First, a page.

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  • July 11, 2014 - Reflections

    By Jean S. Horner
    The other day while walking down a corridor in a public building, I saw what appeared to be someone walking toward me. On coming closer, I found it was my own reflection in a huge mirror. For a moment it frightened me. Somehow a full-length reflection of one’s self is a startling thing. ...


Daily Boost

Jan. 28, 2011 - The Long Run

By George Paul Wood

There are moments in reading Ecclesiastes when I would like to wring the Preacher’s neck, such as when I read Ecclesiastes 2:12-17. Here is a man who has just confessed to having everything most men want: pleasure, wealth, achievement, fame and women. And yet, he is still not satisfied. He mopes about with a long face, wearily proclaiming, “All is vanity and a striving after wind” (v.17, ESV).

“Come on, Preacher,” I want to scream, “get over it already!” After all, it seems to me, life — while not perfect — can be pretty good. Think before you act, do the right thing, treat others well, and your life will turn out OK; again, not perfect, but pretty good.

Interestingly, there is a moment in this passage when the Preacher seems to get it. He is meditating on a single question: Is wisdom better than folly? Yes! Of course! “Then I saw that there is more gain in wisdom than in folly, as there is more gain in light than in darkness. The wise person has his eyes in his head, but the fool walks in darkness” (2:13,14). The Preacher opened Ecclesiastes with a question: “What does man gain by all the toil at which he toils under the sun?” (1:3). He gains wisdom, if he pays attention, and wisdom leads to a better life than foolishness does.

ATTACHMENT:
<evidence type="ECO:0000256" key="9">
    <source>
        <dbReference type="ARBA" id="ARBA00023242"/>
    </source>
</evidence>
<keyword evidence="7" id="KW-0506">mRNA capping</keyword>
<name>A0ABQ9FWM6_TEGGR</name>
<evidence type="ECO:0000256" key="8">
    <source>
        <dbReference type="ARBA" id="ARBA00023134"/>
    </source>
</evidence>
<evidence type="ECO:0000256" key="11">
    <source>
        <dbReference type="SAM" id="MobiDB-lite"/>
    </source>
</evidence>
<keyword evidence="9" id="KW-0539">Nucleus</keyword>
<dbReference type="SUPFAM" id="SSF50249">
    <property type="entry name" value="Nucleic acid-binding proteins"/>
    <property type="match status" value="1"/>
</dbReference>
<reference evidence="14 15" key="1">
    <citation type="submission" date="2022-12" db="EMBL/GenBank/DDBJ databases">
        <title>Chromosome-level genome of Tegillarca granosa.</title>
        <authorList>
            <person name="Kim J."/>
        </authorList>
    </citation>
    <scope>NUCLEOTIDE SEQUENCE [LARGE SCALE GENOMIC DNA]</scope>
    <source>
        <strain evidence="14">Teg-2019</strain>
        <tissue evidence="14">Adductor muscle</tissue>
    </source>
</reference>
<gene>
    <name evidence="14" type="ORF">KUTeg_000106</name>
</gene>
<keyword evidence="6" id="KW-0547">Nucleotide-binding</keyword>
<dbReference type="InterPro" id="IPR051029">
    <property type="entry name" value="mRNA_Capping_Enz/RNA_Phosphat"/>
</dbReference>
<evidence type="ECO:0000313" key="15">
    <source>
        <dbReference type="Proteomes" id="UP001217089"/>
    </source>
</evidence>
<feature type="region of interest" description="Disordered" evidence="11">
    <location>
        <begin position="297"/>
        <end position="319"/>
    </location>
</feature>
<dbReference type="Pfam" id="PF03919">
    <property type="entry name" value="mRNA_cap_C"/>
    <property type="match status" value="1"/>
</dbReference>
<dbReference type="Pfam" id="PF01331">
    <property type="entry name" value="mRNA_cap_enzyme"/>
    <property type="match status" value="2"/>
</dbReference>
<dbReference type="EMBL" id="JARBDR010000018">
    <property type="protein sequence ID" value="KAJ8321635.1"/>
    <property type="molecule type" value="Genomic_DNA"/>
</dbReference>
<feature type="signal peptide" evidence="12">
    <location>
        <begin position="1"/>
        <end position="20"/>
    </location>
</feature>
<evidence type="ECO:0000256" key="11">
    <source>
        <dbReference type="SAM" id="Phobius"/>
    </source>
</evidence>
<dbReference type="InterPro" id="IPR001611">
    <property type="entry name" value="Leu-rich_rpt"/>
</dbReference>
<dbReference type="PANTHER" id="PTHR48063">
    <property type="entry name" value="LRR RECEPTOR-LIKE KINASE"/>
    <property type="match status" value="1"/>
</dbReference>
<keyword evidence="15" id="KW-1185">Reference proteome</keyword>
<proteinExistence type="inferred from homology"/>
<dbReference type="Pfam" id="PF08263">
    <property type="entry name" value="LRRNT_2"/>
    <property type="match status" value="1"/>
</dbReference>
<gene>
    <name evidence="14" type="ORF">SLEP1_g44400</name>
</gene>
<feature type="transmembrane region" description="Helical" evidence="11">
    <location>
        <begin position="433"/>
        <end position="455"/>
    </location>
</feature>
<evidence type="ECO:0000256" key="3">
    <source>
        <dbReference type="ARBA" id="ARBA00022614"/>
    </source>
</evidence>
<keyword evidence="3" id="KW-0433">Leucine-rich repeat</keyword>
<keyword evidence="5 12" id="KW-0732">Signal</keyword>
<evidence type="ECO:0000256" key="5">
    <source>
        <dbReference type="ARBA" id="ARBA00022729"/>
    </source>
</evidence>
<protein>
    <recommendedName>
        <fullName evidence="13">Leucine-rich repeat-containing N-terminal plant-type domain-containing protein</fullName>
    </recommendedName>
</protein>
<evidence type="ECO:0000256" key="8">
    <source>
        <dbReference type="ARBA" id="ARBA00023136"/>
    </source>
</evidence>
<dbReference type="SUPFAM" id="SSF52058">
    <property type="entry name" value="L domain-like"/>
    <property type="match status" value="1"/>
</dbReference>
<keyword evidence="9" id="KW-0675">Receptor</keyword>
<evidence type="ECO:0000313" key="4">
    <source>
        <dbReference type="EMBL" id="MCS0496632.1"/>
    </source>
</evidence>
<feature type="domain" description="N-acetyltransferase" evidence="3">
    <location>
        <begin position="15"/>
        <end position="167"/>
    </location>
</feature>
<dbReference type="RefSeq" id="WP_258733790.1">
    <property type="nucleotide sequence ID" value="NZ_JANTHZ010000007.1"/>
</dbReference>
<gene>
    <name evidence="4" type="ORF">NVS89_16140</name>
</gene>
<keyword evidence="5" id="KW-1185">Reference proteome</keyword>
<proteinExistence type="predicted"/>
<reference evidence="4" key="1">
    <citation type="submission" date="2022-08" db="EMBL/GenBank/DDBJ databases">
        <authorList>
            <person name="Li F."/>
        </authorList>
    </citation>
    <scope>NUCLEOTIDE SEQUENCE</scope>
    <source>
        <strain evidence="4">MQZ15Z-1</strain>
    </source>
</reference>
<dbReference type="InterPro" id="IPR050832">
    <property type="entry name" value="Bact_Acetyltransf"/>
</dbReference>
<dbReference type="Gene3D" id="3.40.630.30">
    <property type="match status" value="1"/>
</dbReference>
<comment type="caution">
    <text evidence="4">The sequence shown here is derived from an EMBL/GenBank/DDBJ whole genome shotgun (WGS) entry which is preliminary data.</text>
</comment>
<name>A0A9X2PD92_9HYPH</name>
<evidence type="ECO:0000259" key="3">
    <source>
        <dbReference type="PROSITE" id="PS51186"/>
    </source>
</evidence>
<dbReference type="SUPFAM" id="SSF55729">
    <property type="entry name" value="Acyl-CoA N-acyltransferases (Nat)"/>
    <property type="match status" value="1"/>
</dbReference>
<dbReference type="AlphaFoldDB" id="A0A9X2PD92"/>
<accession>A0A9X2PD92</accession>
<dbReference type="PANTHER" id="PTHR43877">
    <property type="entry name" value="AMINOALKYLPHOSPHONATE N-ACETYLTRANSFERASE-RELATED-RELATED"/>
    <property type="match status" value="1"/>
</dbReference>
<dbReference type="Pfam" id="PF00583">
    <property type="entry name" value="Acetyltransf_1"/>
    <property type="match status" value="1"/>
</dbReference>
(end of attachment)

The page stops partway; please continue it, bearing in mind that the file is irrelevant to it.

And yet ...

Right after conceding that wisdom is better than folly, the Preacher says, “And yet I perceived that the same event happens to all of them” (2:14). What event? Death. “How the wise dies just like the fool!” (2:16). Reading that verse, I am reminded of what the economist John Maynard Keynes once said in response to a question about the long-term consequences of some economic policy. “In the long run,” he said, “we are all dead.”

Now, I know that there are better ways to begin the morning than by thinking about one’s own mortality. And quite frankly, when reading Ecclesiastes, I would not mind a bit more cheerfulness from the Preacher. But the Preacher is right. And Keynes is right. In the long run, beautiful or ugly, rich or poor, smart or dumb, we are all dead. We cannot avoid that fate, and it would be utterly foolish to deny that our mortality casts a shadow over everything we do.

So what should we do? The Preacher provides half an answer when he says, “I perceived that there is nothing better for them than to be joyful and to do good as long as they live; also that everyone should eat and drink and take pleasure in all his toil — this is God’s gift to man” (3:12,13). But this is only half the answer. The other half is supplied by a far better Preacher with a far greater hope about the life to come: “I am the resurrection and the life,” He said. “Whoever believes in me, though he die, yet shall he live, and everyone who lives and believes in me shall never die. Do you believe this?” (John 11:25,26).

We need to modify Keynes’s quote. In the short-term long run, we are all dead. But in the long-term long run, Jesus Christ offers us the possibility of eternal life, which is neither vanity nor a striving after wind.

— George Paul Wood is director of Ministerial Resourcing for the Assemblies of God and author of The Daily Word online devotionals.



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